What will Facebook’s anonymous log-in and granular data-sharing controls mean for data gathering and marketers?
Last week Facebook made several big announcements at its f8 conference, including the launch of mobile advertising network, and the ability to sign in anonymously. Forrester has now suggested what this could mean for data-gathering and marketing.
Anonymous login lets people log in to apps so they don’t have to remember usernames and passwords, but it doesn’t share personal information from Facebook.
This, Forrester stated, could lead to issues for marketers and customer insight teams when it comes to gathering data: “In most cases, consumers will identify themselves once they trust your service. But in some cases, they might decide never to identify themselves or to log in with a different sign-on service, reserving the choice to revisit your site without being recognised.”
Another new feature is access to granular data-sharing controls with third-party apps.
Facebook explained the new system, saying: “With the new Login, people can select the data an app gets by unchecking categories of information, one by one. For example, if someone wants to share their email address with an app, but not their birthday, they can make that choice with a couple taps.”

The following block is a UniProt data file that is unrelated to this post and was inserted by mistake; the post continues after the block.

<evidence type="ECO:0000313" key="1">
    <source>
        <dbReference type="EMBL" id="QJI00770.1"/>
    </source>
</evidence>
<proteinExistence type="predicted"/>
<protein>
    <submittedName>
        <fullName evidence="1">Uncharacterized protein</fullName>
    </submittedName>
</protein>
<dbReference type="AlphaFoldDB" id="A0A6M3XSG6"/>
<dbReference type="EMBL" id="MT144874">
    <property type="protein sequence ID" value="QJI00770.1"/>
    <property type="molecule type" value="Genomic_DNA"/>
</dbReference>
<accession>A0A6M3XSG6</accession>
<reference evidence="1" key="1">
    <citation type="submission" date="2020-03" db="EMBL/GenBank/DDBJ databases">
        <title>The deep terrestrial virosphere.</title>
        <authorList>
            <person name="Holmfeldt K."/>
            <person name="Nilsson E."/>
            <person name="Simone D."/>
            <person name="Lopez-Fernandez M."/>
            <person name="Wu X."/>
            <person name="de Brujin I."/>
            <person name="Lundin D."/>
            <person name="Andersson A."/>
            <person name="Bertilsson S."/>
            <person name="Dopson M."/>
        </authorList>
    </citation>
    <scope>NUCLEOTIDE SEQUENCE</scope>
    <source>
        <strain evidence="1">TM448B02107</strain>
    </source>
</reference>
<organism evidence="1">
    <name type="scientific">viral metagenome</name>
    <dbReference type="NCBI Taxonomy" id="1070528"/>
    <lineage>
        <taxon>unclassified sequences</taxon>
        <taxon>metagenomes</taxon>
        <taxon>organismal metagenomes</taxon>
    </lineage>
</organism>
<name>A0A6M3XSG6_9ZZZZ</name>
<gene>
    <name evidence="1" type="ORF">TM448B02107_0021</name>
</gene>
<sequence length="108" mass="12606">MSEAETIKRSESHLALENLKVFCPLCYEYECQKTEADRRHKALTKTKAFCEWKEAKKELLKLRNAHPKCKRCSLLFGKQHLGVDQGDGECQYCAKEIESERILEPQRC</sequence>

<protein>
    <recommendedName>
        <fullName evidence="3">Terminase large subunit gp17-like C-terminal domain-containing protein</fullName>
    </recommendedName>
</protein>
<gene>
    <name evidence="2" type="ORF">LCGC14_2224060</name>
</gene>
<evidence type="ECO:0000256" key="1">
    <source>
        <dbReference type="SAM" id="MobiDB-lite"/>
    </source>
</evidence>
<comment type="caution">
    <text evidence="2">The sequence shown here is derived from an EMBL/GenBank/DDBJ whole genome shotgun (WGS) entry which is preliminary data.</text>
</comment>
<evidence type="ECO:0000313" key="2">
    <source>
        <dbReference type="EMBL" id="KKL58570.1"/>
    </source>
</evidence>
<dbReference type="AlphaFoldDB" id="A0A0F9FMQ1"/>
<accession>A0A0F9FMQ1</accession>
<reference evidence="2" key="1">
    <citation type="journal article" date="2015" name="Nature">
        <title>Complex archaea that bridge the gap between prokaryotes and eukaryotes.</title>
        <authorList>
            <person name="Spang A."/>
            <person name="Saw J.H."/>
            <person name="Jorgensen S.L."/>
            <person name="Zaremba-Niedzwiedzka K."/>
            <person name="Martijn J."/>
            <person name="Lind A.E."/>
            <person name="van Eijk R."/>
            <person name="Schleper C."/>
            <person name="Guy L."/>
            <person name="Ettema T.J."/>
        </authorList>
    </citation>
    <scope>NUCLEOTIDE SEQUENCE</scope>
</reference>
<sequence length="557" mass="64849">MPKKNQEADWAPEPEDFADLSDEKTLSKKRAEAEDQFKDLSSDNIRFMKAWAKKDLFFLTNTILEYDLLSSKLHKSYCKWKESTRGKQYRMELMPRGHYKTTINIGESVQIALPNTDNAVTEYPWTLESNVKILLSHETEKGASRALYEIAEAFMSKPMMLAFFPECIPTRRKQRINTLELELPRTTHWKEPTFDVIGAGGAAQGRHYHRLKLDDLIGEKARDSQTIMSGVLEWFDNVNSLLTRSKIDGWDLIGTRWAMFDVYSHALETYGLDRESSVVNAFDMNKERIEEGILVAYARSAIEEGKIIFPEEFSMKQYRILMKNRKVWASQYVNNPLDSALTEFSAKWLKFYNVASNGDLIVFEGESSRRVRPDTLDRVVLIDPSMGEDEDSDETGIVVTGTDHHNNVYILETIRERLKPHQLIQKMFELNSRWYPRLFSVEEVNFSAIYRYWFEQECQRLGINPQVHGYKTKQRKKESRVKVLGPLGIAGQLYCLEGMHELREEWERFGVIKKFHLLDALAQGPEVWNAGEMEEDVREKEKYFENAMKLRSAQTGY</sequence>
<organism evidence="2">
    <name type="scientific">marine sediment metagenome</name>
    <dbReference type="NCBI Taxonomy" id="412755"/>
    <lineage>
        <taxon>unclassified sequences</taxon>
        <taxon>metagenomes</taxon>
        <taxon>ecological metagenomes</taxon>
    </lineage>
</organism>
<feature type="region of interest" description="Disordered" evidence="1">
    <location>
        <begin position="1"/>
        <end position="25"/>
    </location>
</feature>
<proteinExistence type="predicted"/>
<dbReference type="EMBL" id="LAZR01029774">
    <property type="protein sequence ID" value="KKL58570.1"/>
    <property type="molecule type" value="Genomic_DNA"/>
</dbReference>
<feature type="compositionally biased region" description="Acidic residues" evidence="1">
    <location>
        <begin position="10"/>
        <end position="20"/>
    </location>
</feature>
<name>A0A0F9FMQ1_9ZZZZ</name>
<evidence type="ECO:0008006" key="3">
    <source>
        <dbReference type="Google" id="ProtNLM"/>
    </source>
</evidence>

The creation of this system will have two implications on the data that marketers can gather, Forrester suggested.
The first of these is to create a new level of ‘preference’ awareness in consumers, allowing them to choose exactly what data can be handed over. Secondly, this could mean an ‘inevitable reduction’ of profile data will be received from some customers – although it is not believed that there will be a retroactive effect on data previously shared.
But it may not all be bad news, the report added: “these changes — from anonymity and autofill to mobile audiences — taken as a whole could improve Facebook’s value to marketers. Today’s cross-device customer is hard to track, so if Facebook extends its services to become a closed ecosystem for targeting, analysis, and measurement, it’s conceivable it will extend this rich trove of data services to become the affinity based, cross-channel data management platform (DMP) partner in the future.”
The full impact of the changes, the report concludes, hinges on whether the changes are mandatory.
If they are optional, it will lead to a “significant step toward better privacy, it increases user trust, which could likely translate into more stickiness and greater adoption of Facebook’s own apps,” Forrester states, while a mandatory system would have a greater impact on marketers, with the suggestion that “brands will only be able to target consumers using Facebook data by using a safe haven like Acxiom’s Audience Operating System”.
Facebook said that the changes come as the platform looks to give its users more control.